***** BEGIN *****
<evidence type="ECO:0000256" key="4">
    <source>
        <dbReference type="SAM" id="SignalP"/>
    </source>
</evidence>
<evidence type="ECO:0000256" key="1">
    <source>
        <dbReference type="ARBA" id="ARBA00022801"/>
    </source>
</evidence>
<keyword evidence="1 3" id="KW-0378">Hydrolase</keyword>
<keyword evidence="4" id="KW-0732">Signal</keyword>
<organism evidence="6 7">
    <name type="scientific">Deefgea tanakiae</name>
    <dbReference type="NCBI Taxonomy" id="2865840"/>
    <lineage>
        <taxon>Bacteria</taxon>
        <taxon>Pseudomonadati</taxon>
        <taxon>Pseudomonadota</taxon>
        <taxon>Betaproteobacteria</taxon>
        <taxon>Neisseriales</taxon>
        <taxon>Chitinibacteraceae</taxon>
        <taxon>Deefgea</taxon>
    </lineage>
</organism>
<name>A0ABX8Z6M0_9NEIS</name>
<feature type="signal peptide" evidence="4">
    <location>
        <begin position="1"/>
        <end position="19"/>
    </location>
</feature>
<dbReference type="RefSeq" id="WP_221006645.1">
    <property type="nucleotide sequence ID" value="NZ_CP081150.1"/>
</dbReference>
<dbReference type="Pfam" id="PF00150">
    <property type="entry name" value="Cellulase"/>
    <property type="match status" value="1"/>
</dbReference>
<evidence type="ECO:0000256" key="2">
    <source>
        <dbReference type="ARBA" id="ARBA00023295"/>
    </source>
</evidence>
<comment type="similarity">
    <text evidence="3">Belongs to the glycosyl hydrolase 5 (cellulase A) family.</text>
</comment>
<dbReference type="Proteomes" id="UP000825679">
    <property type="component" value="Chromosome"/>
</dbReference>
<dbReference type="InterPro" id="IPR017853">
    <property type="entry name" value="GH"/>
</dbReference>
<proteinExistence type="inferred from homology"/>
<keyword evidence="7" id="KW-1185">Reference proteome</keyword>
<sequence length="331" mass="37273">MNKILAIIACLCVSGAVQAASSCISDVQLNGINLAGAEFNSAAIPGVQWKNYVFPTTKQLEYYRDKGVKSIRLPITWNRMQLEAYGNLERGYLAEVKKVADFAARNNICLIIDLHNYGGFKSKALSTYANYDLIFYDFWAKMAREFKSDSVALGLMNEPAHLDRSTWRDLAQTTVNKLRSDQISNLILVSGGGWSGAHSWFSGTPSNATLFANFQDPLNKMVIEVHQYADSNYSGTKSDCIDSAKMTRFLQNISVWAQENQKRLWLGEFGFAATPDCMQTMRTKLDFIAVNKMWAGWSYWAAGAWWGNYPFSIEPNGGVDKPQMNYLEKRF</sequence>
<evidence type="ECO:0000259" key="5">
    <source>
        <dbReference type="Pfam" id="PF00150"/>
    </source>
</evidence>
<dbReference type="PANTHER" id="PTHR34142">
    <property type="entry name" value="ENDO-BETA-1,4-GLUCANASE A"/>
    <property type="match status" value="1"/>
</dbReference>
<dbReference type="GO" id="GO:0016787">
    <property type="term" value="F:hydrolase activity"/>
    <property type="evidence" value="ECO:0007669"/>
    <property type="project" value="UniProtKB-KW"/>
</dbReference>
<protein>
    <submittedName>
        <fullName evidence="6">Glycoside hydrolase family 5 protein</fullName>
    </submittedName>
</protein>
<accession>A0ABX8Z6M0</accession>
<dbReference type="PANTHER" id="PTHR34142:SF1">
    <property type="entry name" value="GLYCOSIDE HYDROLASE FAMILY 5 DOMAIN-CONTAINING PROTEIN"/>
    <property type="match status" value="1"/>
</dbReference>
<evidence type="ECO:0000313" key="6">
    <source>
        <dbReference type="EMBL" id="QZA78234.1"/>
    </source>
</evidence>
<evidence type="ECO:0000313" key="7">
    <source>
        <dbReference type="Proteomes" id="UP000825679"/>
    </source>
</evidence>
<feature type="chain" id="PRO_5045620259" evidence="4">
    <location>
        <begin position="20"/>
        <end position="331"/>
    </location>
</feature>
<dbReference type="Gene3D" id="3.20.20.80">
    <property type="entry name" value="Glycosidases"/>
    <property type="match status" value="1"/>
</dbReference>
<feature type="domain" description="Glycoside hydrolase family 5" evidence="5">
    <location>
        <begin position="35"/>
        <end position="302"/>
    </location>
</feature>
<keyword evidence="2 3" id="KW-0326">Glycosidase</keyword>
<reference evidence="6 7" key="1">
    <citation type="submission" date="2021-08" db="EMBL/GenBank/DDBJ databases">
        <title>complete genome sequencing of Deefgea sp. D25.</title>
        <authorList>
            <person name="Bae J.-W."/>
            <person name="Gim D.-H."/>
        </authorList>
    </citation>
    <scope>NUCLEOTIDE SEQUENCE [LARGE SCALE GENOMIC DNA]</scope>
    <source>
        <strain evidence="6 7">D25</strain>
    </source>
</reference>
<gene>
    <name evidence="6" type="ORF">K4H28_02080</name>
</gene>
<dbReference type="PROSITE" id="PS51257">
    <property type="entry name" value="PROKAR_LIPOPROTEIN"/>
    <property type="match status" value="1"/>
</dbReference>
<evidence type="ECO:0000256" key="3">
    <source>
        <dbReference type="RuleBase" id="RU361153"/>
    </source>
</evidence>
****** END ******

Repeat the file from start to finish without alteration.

<evidence type="ECO:0000256" key="4">
    <source>
        <dbReference type="SAM" id="SignalP"/>
    </source>
</evidence>
<evidence type="ECO:0000256" key="1">
    <source>
        <dbReference type="ARBA" id="ARBA00022801"/>
    </source>
</evidence>
<keyword evidence="1 3" id="KW-0378">Hydrolase</keyword>
<keyword evidence="4" id="KW-0732">Signal</keyword>
<organism evidence="6 7">
    <name type="scientific">Deefgea tanakiae</name>
    <dbReference type="NCBI Taxonomy" id="2865840"/>
    <lineage>
        <taxon>Bacteria</taxon>
        <taxon>Pseudomonadati</taxon>
        <taxon>Pseudomonadota</taxon>
        <taxon>Betaproteobacteria</taxon>
        <taxon>Neisseriales</taxon>
        <taxon>Chitinibacteraceae</taxon>
        <taxon>Deefgea</taxon>
    </lineage>
</organism>
<name>A0ABX8Z6M0_9NEIS</name>
<feature type="signal peptide" evidence="4">
    <location>
        <begin position="1"/>
        <end position="19"/>
    </location>
</feature>
<dbReference type="RefSeq" id="WP_221006645.1">
    <property type="nucleotide sequence ID" value="NZ_CP081150.1"/>
</dbReference>
<dbReference type="Pfam" id="PF00150">
    <property type="entry name" value="Cellulase"/>
    <property type="match status" value="1"/>
</dbReference>
<evidence type="ECO:0000256" key="2">
    <source>
        <dbReference type="ARBA" id="ARBA00023295"/>
    </source>
</evidence>
<comment type="similarity">
    <text evidence="3">Belongs to the glycosyl hydrolase 5 (cellulase A) family.</text>
</comment>
<dbReference type="Proteomes" id="UP000825679">
    <property type="component" value="Chromosome"/>
</dbReference>
<dbReference type="InterPro" id="IPR017853">
    <property type="entry name" value="GH"/>
</dbReference>
<proteinExistence type="inferred from homology"/>
<keyword evidence="7" id="KW-1185">Reference proteome</keyword>
<sequence length="331" mass="37273">MNKILAIIACLCVSGAVQAASSCISDVQLNGINLAGAEFNSAAIPGVQWKNYVFPTTKQLEYYRDKGVKSIRLPITWNRMQLEAYGNLERGYLAEVKKVADFAARNNICLIIDLHNYGGFKSKALSTYANYDLIFYDFWAKMAREFKSDSVALGLMNEPAHLDRSTWRDLAQTTVNKLRSDQISNLILVSGGGWSGAHSWFSGTPSNATLFANFQDPLNKMVIEVHQYADSNYSGTKSDCIDSAKMTRFLQNISVWAQENQKRLWLGEFGFAATPDCMQTMRTKLDFIAVNKMWAGWSYWAAGAWWGNYPFSIEPNGGVDKPQMNYLEKRF</sequence>
<evidence type="ECO:0000259" key="5">
    <source>
        <dbReference type="Pfam" id="PF00150"/>
    </source>
</evidence>
<dbReference type="PANTHER" id="PTHR34142">
    <property type="entry name" value="ENDO-BETA-1,4-GLUCANASE A"/>
    <property type="match status" value="1"/>
</dbReference>
<dbReference type="GO" id="GO:0016787">
    <property type="term" value="F:hydrolase activity"/>
    <property type="evidence" value="ECO:0007669"/>
    <property type="project" value="UniProtKB-KW"/>
</dbReference>
<protein>
    <submittedName>
        <fullName evidence="6">Glycoside hydrolase family 5 protein</fullName>
    </submittedName>
</protein>
<accession>A0ABX8Z6M0</accession>
<dbReference type="PANTHER" id="PTHR34142:SF1">
    <property type="entry name" value="GLYCOSIDE HYDROLASE FAMILY 5 DOMAIN-CONTAINING PROTEIN"/>
    <property type="match status" value="1"/>
</dbReference>
<evidence type="ECO:0000313" key="6">
    <source>
        <dbReference type="EMBL" id="QZA78234.1"/>
    </source>
</evidence>
<evidence type="ECO:0000313" key="7">
    <source>
        <dbReference type="Proteomes" id="UP000825679"/>
    </source>
</evidence>
<feature type="chain" id="PRO_5045620259" evidence="4">
    <location>
        <begin position="20"/>
        <end position="331"/>
    </location>
</feature>
<dbReference type="Gene3D" id="3.20.20.80">
    <property type="entry name" value="Glycosidases"/>
    <property type="match status" value="1"/>
</dbReference>
<feature type="domain" description="Glycoside hydrolase family 5" evidence="5">
    <location>
        <begin position="35"/>
        <end position="302"/>
    </location>
</feature>
<keyword evidence="2 3" id="KW-0326">Glycosidase</keyword>
<reference evidence="6 7" key="1">
    <citation type="submission" date="2021-08" db="EMBL/GenBank/DDBJ databases">
        <title>complete genome sequencing of Deefgea sp. D25.</title>
        <authorList>
            <person name="Bae J.-W."/>
            <person name="Gim D.-H."/>
        </authorList>
    </citation>
    <scope>NUCLEOTIDE SEQUENCE [LARGE SCALE GENOMIC DNA]</scope>
    <source>
        <strain evidence="6 7">D25</strain>
    </source>
</reference>
<gene>
    <name evidence="6" type="ORF">K4H28_02080</name>
</gene>
<dbReference type="PROSITE" id="PS51257">
    <property type="entry name" value="PROKAR_LIPOPROTEIN"/>
    <property type="match status" value="1"/>
</dbReference>
<evidence type="ECO:0000256" key="3">
    <source>
        <dbReference type="RuleBase" id="RU361153"/>
    </source>
</evidence>